It’s not fabulous. It’s very good. It’s definitely a good deal for the money. It’s very official – fans of Strawberry Panic *should* buy it and support bringing more Yuri anime over here. But. It could still be better.

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9 Responses

  1. Salvador says:

    Though the only other Yuri anime left out there are Blue Drop, Yamibou, and Candy Boy. Frankly, it’s the Japanese producers that needs to make more Yuri series.

    I still have this wishful thinking that one of the animation production companies would make an attempt and adapt one of the series that appeared on Yuri Hime.

  2. There’s quite a few other series with considerable Yuri appeal – Simoun, Mnemosyne, Noir/Madlax/El Cazador, Sailor Moon, Utena, Mai HiME, Mai Otome, Maria-sama ga Miteru, etc – all of which are vastly superior to the series you mentioned.

    In fact, you can read the many reviews I’ve done of anime that has Yuri, by clicking the “Yuri Anime” link on the right side-bar of Okazu. Seriously – Yamibou and Candy Boy? There’s not much lamer you can get in anime and still call it Yuri.

  3. Eric P. says:

    ‘no obvious humor’:

    Actually, now that I’ve watched the first six episodes on DVD (watched the series prior on Youtube) I did see it as humorous, in a light-hearted way for light entertainment. If it was intentionally a parody, then it’s kinda easy to see. The foiled near-kisses seemed meant for some chuckles, or at least I chuckled. This is all before it fades to some seriousness later in the series, of course (probably more stolen memes, I know, but regardless).

    Aside from the sloppy gender pronouns from Kashimashi, I think Media Blasters has been doing really good with their titles as of late, this one included. I know their translations could be better (again, Kashimashi), although I may not notice so many translation errors as you; I mostly find myself just sitting back, relaxing, and just ask that the subtitles at least seem to flow along easily enough. I’ve been watching more Media Blasters titles in general lately too.

  4. JazzCat says:

    For someone who thinks Strawberry Panic is crap you surely spend a lot of thought on this series. I don’t really buy that you really think it’s that crappy. I don’t think it is either, despite the obvious humorous tone and over-the-top parody of other Yuri series.

    Sure, it is crammed to the rim with cliches and tends to get trite in that regard, but it has one key element that still makes it work: believable characters. My theory is that once you get the characters and their interactions in order, the setting doesn’t matter that much anymore. The characters may even be themselves be pretty 2d or dumb (like Nagisa), but as long as they are offset by others the whole can still turn out to be compelling. Hey, even Kannazuki No Miko worked when Chikane and Himeko shared screen time.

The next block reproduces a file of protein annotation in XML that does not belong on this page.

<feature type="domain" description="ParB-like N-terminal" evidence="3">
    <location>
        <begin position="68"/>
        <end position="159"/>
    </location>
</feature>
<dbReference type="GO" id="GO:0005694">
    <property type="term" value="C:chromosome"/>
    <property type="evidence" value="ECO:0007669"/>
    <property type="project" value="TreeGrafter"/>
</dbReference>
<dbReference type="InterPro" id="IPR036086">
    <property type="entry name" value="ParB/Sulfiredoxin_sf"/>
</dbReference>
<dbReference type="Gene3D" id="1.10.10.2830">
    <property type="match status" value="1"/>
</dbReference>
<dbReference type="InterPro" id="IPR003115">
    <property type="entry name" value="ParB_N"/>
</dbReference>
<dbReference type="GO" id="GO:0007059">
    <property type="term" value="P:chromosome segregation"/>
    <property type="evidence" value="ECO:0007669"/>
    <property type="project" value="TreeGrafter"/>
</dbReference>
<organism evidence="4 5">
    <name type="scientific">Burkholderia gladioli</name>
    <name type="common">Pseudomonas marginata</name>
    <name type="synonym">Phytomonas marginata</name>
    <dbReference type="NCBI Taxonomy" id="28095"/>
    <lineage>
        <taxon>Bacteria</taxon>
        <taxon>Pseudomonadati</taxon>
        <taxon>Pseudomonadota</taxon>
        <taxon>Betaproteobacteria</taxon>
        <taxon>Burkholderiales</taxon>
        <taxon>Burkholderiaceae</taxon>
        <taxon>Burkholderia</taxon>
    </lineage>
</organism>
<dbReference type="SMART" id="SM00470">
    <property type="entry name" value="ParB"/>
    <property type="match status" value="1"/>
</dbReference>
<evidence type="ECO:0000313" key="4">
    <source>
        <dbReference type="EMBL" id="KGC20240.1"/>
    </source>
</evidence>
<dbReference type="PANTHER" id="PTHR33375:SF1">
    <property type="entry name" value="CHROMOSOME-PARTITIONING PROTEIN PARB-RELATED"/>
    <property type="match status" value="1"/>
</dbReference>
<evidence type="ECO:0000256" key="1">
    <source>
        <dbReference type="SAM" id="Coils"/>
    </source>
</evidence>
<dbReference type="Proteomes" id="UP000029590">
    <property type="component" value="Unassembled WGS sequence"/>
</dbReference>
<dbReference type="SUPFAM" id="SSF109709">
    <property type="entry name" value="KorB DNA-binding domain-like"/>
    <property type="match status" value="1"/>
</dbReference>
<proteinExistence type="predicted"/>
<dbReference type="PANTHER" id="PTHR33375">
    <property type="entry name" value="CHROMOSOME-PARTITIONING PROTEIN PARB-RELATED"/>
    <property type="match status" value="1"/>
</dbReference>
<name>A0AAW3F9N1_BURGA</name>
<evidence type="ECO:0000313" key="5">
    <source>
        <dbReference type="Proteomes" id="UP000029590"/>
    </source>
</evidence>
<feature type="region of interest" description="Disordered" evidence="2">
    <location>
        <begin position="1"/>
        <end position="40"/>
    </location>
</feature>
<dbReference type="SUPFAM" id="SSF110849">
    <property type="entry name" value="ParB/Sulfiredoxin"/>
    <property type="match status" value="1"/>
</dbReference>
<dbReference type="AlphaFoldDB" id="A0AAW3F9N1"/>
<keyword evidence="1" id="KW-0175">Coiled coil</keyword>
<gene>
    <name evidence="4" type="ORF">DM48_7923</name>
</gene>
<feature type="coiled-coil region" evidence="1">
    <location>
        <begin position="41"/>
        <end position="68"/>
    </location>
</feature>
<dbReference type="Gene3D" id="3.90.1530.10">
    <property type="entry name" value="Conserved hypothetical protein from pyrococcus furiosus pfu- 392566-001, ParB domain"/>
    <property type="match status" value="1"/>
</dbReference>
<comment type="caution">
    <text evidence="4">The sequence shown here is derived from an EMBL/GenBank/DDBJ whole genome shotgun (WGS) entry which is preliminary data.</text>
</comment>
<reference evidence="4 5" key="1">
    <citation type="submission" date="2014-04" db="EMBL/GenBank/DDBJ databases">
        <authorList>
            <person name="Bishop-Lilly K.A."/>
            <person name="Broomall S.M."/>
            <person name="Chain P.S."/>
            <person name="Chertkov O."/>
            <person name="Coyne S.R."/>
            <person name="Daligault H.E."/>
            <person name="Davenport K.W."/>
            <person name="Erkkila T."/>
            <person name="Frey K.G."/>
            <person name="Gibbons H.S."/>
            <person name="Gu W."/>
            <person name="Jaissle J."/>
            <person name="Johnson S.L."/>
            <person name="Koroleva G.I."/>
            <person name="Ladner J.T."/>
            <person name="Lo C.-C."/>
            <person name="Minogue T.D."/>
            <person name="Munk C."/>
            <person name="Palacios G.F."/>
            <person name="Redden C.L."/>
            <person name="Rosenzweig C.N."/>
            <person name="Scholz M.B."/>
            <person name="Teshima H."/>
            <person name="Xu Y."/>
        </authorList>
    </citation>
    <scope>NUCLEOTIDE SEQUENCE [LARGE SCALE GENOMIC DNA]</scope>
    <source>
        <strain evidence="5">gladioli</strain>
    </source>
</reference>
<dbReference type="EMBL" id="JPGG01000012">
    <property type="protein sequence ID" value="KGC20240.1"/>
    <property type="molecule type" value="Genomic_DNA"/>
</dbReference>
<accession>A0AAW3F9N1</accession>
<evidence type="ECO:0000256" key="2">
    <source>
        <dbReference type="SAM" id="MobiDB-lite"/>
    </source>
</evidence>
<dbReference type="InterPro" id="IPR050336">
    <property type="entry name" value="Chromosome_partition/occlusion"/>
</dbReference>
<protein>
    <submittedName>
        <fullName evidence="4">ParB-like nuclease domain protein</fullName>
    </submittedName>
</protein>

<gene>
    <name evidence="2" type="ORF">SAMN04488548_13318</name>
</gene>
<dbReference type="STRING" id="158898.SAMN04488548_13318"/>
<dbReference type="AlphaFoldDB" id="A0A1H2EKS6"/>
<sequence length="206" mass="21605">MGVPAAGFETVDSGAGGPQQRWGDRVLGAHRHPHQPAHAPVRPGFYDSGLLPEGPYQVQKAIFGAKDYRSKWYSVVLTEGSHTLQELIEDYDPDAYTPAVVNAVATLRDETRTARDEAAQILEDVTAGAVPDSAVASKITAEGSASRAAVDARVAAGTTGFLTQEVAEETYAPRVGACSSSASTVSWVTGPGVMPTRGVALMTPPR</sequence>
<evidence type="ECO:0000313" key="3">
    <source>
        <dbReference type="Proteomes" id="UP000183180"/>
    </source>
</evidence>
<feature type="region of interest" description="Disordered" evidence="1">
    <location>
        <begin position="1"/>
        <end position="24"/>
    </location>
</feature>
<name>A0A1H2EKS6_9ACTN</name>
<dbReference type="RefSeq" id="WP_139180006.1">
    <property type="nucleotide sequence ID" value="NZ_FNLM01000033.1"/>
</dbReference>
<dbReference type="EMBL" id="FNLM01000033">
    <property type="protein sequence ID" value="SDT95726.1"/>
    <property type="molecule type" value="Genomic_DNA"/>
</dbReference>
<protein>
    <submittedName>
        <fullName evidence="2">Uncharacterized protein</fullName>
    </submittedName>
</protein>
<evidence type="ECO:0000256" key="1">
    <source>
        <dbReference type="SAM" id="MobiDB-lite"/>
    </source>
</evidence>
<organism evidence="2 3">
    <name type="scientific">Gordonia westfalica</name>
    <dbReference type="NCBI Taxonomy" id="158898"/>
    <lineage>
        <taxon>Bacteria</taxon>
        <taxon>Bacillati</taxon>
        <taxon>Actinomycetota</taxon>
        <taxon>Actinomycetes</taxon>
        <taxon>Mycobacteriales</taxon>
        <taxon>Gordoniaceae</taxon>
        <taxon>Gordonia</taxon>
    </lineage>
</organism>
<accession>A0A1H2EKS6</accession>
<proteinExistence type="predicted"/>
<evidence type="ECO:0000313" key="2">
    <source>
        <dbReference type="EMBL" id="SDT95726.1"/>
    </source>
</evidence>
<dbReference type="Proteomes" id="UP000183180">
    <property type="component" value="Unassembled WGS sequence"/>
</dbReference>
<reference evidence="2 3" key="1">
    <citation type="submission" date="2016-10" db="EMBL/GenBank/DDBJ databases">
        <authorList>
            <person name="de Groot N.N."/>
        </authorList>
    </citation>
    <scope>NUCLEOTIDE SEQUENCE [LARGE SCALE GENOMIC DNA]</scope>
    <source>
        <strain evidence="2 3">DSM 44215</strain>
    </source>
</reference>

5. jazzcat – You’re mixing two things up. One, I review things of interest to Yuri fandom, whether or not I like it.

    Secondly, when this anime first came out I *hated* it. Now, I kind of like it for how silly it became and the general over the top tome of manga and light novels.

    So, while I do enjoy the series now, I didn’t originally. And yes, I still think it’s crap. Because, just because I like something, doesn’t mean it’s good. lol

  6. DezoPenguin says:

    Yeah…not as much of a total laugh-fest as the manga and novels (but then again, my wife was reduced to red-faced, gasping-for-breath laughter by my dramatic reading of the *table of contents* of LN1), but good, silly fun that’s worth watching (hey, if I want depth, that’s why I’m also buying Simoun). The inevitable interrupted kisses, Nagisa going paralyzed every time Shizuma got seriously interested in her (it’s like a bird frozen by a snake’s eyes, seriously), plus other assorted silliness (I *finally* got the gag of “Prince” Amane’s last name, which was hammered home by the BGM during the student council meeting basically being straight out of Utena). It’s like the anime equivalent of a bag of Cheetos.

  7. Anonymous says:

    I purchased the SP manga just last week (through Yuricon) and read both volume 1 and 2 in less than you can say Onee-sama! JK but i was surprised to read how different the manga is from the anime. I’m kinda new to the whole Yuri/shoujo genre and SP was my first Yuri anime so there for I love the series, but for the most part i have to agree with Erica on this one.. SP is definetely over the top and well compared to other series it is *crap* XD i guess, but i can’t help to love it regardless of what it might be.

  8. Anonymous says:

    It’s official. I am a Strawberry Panic fan.

    Whether for the story (absurd to just plain wrong) or the characters (from entertaining to annoying) I’ve had a ton of fun watching this first volume.

    Thanks for keeping up with this franchise and for all the great reviews.

    BTW: I’ve already purchased the DVD, manga and light novel since you seemed to be having so much fun with them. (I also bought Rica ‘tte Kanji so it all balances out ^_^)